Optimizing testing

I have a rake task that lunches all my unit tests. The execution of
those tests may take over 20 mins. I would like to have two rake task,
one that executes a set of quick tests and one that executes all the
tests that will be executed in a nightly build.

For the moment I create a test suite that run all the TestCase methods
that its name finishes by _long.

Exemple:
class MyTest < Test::Unit::TestCase

This test is executed only in the nightly build

def test_one_long
sleep(3600)
end

This test will be executed with the quick test task and in the

nightly build
def test_two
sleep(0.4)
end
end

Does anybody have a better idea? Is there some tool that can optimize
the tests covering ?

Martin M. wrote:

I have a rake task that lunches all my unit tests. The execution of
those tests may take over 20 mins. I would like to have two rake task,
one that executes a set of quick tests and one that executes all the
tests that will be executed in a nightly build.

For the moment I create a test suite that run all the TestCase methods
that its name finishes by _long

To run only the long ones, I’d do this:

rake test TESTOPTS=-n/_long$/

Note that’s selects for long cases, and we need another Regexp that only
selects fast tests. One bug in all Regexps is they are infernally hard
to
negate. Regexps rely on their host language to call !~, instead of
simply
providing a negator. So you could put together some negator for _long$
from
primitives, but I suspect you can’t just call something simple, like
!(_long$). I hope to be corrected here!

Next, the point of test suites (the things that inherit <
Test::Unit::TestCase) is to categorize your cases by their test
situations.
Not necessarily to categorize them by their targets. You should put
all
the long tests into a big suite, SlowSuite, and then flag it like this:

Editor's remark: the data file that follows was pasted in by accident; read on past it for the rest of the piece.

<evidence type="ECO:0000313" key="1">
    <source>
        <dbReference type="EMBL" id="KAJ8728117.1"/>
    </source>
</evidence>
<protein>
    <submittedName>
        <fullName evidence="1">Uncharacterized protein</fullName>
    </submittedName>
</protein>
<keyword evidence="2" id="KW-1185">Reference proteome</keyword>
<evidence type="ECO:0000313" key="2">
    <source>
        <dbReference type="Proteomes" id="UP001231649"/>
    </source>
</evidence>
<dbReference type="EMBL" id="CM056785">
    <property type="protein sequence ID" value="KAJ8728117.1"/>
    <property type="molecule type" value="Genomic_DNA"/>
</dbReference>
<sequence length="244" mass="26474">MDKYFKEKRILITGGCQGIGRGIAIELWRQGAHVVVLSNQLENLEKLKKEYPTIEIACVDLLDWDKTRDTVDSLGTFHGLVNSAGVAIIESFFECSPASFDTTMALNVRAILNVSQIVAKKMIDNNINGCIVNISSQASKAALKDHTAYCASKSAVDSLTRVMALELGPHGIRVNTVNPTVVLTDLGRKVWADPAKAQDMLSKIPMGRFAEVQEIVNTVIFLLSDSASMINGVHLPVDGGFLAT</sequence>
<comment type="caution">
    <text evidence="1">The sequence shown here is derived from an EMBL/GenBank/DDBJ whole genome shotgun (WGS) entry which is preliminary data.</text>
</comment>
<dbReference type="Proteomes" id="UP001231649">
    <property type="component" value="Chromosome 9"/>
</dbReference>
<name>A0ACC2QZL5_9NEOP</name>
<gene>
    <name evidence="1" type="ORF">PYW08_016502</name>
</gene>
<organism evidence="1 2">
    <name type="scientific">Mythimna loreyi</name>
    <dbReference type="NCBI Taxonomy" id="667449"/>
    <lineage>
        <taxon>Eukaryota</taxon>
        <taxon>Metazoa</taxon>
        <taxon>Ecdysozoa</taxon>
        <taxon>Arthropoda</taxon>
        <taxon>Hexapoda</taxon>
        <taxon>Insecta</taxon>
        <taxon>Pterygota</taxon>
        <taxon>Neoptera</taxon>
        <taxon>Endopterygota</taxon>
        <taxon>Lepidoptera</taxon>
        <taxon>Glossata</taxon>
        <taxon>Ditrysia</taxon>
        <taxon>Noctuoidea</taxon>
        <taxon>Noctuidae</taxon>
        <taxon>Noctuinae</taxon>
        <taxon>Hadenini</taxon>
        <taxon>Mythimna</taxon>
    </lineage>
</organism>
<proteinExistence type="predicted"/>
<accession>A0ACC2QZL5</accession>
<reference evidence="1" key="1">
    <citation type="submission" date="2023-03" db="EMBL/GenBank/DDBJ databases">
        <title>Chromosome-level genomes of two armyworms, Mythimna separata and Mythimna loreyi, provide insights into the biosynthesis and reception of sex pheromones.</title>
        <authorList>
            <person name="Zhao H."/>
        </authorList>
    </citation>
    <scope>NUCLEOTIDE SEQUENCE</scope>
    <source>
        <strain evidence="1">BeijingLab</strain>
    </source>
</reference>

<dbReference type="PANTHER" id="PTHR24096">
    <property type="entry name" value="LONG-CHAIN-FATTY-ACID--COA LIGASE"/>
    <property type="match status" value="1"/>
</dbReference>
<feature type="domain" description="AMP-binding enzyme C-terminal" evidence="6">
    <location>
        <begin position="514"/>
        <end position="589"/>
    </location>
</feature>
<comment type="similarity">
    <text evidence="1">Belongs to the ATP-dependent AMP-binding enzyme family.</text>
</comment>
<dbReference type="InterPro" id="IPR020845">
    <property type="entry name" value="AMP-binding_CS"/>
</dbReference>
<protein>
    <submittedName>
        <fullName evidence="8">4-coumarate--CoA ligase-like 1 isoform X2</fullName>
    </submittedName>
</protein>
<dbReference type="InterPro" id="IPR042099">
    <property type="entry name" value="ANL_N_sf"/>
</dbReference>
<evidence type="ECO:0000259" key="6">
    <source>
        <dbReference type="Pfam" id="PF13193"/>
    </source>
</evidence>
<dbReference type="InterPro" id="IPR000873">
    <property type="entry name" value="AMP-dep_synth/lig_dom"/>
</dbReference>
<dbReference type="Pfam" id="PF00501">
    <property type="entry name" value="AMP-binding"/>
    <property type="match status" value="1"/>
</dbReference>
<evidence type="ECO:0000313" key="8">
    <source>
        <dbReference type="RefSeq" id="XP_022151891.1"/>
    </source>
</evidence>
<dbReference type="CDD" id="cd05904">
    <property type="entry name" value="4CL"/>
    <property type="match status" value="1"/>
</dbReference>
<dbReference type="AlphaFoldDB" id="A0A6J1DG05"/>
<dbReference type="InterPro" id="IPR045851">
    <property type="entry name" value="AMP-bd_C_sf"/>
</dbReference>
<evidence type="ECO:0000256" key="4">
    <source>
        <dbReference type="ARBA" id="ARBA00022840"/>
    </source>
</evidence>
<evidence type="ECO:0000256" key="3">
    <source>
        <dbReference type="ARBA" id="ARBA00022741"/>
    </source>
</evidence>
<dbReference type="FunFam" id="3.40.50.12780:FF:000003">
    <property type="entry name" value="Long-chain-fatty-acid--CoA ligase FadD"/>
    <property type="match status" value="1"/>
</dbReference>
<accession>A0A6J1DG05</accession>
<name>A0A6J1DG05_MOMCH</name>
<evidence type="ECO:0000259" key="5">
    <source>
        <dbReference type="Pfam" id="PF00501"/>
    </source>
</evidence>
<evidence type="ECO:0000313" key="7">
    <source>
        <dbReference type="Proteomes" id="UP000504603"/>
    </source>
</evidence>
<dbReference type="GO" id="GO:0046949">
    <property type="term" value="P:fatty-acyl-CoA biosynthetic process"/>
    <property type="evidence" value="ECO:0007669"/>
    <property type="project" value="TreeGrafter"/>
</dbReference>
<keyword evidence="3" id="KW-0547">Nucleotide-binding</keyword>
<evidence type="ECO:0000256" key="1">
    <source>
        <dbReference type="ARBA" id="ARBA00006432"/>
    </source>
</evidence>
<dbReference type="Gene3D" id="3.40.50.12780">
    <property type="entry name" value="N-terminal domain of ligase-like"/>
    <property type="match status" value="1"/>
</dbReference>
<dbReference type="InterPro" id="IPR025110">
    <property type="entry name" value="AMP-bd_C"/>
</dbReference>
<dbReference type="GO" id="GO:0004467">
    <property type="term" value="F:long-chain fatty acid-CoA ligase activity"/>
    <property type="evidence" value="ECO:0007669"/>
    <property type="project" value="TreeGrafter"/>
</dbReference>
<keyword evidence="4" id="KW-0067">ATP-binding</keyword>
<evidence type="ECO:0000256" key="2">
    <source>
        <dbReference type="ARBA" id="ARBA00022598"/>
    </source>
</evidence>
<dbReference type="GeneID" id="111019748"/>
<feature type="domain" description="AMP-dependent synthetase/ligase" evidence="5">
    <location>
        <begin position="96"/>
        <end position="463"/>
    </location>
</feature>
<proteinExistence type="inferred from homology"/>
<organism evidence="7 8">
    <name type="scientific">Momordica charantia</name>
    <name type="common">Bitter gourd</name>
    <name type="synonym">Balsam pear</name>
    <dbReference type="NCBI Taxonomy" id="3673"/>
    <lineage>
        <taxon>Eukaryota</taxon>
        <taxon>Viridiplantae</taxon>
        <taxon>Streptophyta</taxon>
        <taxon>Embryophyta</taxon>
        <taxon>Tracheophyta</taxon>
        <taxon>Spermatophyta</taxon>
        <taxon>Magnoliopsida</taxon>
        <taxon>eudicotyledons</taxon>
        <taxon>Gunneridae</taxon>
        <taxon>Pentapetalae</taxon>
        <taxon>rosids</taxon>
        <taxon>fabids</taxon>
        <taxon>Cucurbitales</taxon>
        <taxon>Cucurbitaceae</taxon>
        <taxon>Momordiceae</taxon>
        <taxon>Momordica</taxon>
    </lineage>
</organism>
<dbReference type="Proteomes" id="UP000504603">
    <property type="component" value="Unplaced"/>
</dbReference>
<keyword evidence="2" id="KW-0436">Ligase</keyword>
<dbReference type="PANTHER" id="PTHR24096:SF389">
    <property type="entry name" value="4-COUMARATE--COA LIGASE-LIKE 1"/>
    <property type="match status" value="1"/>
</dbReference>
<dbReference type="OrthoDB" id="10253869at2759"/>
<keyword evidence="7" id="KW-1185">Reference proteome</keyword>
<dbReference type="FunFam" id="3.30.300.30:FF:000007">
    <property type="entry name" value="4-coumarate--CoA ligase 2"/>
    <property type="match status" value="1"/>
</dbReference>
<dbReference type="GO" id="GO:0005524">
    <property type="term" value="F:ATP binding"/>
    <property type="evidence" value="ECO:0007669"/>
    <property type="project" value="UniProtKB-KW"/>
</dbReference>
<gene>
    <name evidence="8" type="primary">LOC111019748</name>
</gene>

if ENV.has_key? ‘slow’
class SlowSuite < Test::Unit::TestCase

end
end

Then you just call ‘slow=true rake test’, or ‘rake slow=true test’, to
also
get the slow ones.

Next, long tests are a symptom of insufficient decoupling. If your
tests, in
TDD terms, are helping force your dependencies apart, then new tests
should
usually be narrower and faster than old ones. Not flabbier and slower. I
get
back to you when I fully obey this advice myself!

On Sep 30, 2007, at 14:44 , Martin M. wrote:

I have a rake task that lunches all my unit tests. The execution of
those tests may take over 20 mins. I would like to have two rake
task,
one that executes a set of quick tests and one that executes all the
tests that will be executed in a nightly build.

If your tests take twenty minutes, they aren’t unit tests. Unit
tests are fast because they only test a unit.

What is it that makes them take 20 minutes or more?

Thank you for your advices, it will be of a great help.

Eric H. wrote:

On Sep 30, 2007, at 14:44 , Martin M. wrote:

I have a rake task that lunches all my unit tests. The execution of
those tests may take over 20 mins. I would like to have two rake
task,
one that executes a set of quick tests and one that executes all the
tests that will be executed in a nightly build.

If your tests take twenty minutes, they aren’t unit tests. Unit
tests are fast because they only test a unit.

What is it that makes them take 20 minutes or more?
In fact I use unit testing to test a Ruby wapper over a C++ tool that
that takes a long time to execute. In fact it is not for testing the C++
app but to test the wrapper.

I also use it to test our VC++ build and packaging system. Even if I
made small unit test, the whole process takes up to 13 mins.

On Oct 1, 2007, at 05:11 , Martin M. wrote:

tests are fast because they only test a unit.

What is it that makes them take 20 minutes or more?
In fact I use unit testing to test a Ruby wapper over a C++ tool that
that takes a long time to execute. In fact it is not for testing
the C++
app but to test the wrapper.

I also use it to test our VC++ build and packaging system. Even if I
made small unit test, the whole process takes up to 13 mins.

If you only want to test the wrapper you should stub out the C++
app’s behaviors and use those stubs instead of the real thing. You
don’t specify if this is a command-line wrapper or a ruby extension,
the former will be mork work than the latter :confused:

For a full integration test you can use the same tests with the real
app (which will take the full amount of time).

Eric H. wrote:

If you only want to test the wrapper you should stub out the C++
app’s behaviors and use those stubs instead of the real thing. You
don’t specify if this is a command-line wrapper or a ruby extension,
the former will be mork work than the latter :confused:

For a full integration test you can use the same tests with the real
app (which will take the full amount of time).

In fact it is a command line application. I think it is a good idea to
stub it. I think I will do a small ruby script that generates an output
that is similar to c++ application.

Martin

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